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The Hills Food Frontier

food builds COMMUNITY

Long-time EG contributor, Bob Rich of Healesville, interviews Ros Carter, a founder of a brilliant community food-sharing project.

MORE than 300 places around the world have transformed neighbourhoods into communities through ‘Food is Free’ projects. You can check them out at www.foodisfreeproject.org. There are several in Australia, with the movement spreading.

Ros Carter is from The Hills Food Frontier (THFF) in the Dandenong Ranges east of Melbourne. THFF started in 2014, and has many achievements. One is Food is Free Tecoma. People put excess vegetables, and even cooked meals, into a Coolgardie safe, a fridge, and bread-boxes on the verandah of the Uniting Church in the hills village of Tecoma. It is well used on a daily basis by the community and is open 24/7. Their motto is: “Take what you need, leave what you don’t, share what you have with love.” The bakery and other businesses also regularly contribute. It’s not only for locals. Ros told me they often find lovely messages of gratitude from strangers.

Here is a typical daily post on their Facebook page: “Food Is Free Tecoma is rocking today, lots of healthy food and even homemade soup in the freezer, love our community. Always open, please spread the word.”

Ros has added me to The Hills Food Frontier’s newsletter emailing list. If you’re considering setting up a Food is Free project (and whyever not?), you will find this publication inspirational and informative. (Email: hello@thehillsfoodfrontier.org.au).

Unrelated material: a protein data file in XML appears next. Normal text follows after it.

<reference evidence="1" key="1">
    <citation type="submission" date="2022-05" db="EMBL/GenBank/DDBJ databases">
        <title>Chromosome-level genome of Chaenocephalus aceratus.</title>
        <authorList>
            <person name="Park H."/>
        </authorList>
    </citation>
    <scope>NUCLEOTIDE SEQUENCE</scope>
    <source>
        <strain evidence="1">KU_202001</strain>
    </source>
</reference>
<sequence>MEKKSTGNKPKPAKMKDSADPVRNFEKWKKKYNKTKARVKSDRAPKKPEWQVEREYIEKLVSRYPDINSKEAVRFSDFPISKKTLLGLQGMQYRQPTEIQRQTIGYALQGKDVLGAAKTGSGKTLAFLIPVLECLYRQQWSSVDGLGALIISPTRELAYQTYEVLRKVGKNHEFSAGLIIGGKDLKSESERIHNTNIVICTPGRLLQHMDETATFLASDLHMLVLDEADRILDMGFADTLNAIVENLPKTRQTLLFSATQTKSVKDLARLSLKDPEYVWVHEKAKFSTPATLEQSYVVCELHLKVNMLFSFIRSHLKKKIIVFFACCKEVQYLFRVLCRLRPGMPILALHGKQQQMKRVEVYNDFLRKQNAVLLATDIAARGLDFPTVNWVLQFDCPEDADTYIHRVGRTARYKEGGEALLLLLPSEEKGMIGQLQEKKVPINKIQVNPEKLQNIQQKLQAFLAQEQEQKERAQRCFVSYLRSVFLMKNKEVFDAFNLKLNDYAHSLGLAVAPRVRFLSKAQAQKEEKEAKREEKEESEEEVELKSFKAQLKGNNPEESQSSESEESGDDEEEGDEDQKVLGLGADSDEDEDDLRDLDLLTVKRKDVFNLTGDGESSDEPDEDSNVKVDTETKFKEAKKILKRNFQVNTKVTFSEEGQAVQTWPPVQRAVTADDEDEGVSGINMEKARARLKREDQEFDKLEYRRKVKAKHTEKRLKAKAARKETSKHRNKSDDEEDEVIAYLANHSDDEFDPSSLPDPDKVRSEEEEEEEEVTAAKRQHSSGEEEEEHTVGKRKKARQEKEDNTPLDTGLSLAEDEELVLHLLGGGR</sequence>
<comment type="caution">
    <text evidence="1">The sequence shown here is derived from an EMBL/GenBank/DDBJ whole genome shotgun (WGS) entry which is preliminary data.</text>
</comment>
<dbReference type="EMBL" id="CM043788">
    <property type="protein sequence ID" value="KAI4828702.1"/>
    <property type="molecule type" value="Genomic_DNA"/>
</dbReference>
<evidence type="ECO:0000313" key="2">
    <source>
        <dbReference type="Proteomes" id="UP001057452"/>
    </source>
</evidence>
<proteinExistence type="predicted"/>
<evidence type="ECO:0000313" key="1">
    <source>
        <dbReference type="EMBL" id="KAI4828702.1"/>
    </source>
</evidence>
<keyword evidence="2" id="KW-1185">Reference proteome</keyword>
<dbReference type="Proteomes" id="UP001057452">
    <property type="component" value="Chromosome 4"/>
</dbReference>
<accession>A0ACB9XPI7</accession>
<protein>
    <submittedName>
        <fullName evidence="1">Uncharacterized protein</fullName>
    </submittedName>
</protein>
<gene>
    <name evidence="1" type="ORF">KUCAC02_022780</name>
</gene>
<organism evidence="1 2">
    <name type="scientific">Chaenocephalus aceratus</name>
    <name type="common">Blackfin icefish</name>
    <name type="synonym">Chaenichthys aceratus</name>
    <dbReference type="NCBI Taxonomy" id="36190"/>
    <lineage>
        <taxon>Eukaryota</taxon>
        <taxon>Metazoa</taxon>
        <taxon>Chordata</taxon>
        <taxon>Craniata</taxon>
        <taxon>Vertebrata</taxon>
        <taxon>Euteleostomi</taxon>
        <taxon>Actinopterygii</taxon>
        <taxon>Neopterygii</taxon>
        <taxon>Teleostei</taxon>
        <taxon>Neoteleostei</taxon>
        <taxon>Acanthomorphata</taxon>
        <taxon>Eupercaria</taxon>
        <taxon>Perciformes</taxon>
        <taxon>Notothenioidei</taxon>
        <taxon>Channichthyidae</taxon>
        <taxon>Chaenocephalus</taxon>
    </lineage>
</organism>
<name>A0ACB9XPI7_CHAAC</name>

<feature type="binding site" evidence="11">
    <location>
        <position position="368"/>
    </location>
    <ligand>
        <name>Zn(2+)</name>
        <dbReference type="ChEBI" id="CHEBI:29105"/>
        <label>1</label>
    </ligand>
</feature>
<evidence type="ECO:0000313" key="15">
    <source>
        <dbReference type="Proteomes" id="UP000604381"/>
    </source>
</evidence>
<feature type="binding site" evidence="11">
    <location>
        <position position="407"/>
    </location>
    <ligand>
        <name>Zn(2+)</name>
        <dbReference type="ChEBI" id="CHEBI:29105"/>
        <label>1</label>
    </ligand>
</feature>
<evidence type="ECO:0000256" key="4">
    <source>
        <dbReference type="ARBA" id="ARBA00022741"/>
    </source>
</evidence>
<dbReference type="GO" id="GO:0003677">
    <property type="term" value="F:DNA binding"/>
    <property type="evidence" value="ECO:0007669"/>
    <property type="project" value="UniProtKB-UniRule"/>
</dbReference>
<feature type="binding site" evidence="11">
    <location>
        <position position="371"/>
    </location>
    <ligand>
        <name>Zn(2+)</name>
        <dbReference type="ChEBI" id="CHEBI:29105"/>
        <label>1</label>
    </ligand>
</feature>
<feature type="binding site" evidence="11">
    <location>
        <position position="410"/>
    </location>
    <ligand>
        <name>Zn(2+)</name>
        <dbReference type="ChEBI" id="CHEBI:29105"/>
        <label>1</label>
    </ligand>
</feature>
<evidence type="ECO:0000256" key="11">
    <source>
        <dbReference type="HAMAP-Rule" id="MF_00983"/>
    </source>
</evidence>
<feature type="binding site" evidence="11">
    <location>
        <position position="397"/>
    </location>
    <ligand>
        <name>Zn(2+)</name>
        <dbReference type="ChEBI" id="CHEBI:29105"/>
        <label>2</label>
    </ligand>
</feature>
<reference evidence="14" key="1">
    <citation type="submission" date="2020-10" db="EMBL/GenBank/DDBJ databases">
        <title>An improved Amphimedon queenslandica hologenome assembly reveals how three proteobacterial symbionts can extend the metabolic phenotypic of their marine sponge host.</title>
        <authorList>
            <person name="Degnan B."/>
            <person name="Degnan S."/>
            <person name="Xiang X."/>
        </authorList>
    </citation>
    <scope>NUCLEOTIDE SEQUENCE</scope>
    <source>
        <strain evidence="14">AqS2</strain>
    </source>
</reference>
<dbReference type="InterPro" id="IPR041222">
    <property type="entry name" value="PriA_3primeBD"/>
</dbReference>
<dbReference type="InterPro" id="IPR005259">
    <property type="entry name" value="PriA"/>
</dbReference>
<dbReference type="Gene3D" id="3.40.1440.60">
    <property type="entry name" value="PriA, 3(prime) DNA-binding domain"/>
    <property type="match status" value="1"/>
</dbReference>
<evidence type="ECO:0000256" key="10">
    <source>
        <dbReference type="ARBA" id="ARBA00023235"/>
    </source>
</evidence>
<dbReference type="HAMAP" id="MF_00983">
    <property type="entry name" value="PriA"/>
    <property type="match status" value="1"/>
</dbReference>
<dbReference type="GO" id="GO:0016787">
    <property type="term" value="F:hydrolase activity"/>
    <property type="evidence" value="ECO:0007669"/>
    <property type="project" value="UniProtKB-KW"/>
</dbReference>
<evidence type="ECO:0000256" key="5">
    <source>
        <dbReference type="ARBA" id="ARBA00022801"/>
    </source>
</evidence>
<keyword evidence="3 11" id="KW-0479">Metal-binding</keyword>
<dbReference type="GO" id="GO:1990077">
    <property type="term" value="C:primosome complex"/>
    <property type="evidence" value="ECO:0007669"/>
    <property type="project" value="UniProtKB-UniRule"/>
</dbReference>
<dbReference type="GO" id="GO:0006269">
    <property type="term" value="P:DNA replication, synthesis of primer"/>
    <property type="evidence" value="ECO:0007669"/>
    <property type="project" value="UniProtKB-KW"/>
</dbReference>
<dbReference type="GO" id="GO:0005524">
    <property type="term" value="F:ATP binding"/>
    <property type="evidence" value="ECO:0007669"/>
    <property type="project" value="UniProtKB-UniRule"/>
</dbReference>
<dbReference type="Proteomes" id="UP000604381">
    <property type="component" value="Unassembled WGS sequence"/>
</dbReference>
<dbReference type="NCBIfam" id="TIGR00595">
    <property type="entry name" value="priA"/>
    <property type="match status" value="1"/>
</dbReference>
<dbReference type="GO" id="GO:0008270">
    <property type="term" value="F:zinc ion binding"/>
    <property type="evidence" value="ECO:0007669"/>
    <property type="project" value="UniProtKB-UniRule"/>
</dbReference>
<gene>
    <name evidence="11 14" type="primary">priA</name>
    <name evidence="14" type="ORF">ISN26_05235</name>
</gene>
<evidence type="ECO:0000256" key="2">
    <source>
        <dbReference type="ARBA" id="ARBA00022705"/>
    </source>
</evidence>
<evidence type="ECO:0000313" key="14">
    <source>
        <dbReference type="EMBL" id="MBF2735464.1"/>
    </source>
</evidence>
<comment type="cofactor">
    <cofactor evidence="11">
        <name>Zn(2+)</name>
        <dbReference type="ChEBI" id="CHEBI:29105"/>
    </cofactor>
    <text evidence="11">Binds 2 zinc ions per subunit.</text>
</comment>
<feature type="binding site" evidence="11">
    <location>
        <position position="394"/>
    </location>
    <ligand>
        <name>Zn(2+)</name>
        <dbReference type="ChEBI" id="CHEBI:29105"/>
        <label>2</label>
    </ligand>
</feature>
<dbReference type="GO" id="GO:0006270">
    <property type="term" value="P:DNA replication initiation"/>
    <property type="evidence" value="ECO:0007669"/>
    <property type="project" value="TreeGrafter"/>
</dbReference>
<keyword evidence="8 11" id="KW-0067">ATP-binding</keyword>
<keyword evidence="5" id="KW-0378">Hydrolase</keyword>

The latest issue mentioned the second year of a project with kids at a nearby high school and a primary school growing vegetables, then donating their produce to needy people. It also announces their 2019 project: making Kallista into an ‘edible village’: an inspirational, sustainable, thriving food destination.

I’m amused at the name of another THFF project: the FLAME garden and edible forest. The name is an acronym for Food, Life, Art, Music and Education, but reminds me that the Dandenongs are extremely flame-prone every summer. People teach, help and support each other in growing food, while having fun with music and art. Free seeds are available.

This vigorous community runs informative workshops, help each other on both an organised and casual basis, and have a lot of fun doing so.

What do you need to transform your local community in this way? Ros says: “It’s really quite easy once you have a site and a few people keen to help. You can find registration details at www.foodisfreeproject.org. Set up a Facebook page and engage with your community. Consider a site which is obvious but safe, such as outside a community house. Ours is at the Uniting Church, and people involved with that keep an eye on it. The project will only work if local people want it, and it can take a while to build so don’t be disheartened if it is not well used initially. Oh, and make sure it’s wildlife-proof!” Food is Free Tecoma is run by four people, but assisted by many more. Hundreds benefit.

Merryn Griffiths, the driving force behind the establishment of ‘Food is Free Tecoma’.

 

Some of the THFF team celebrating after reaching 1000 likes on their Facebook page.

THFF has mentored a number of similar projects elsewhere. You can look up their Facebook group page, and you can email: hello@thehillsfoodfrontier.org.au.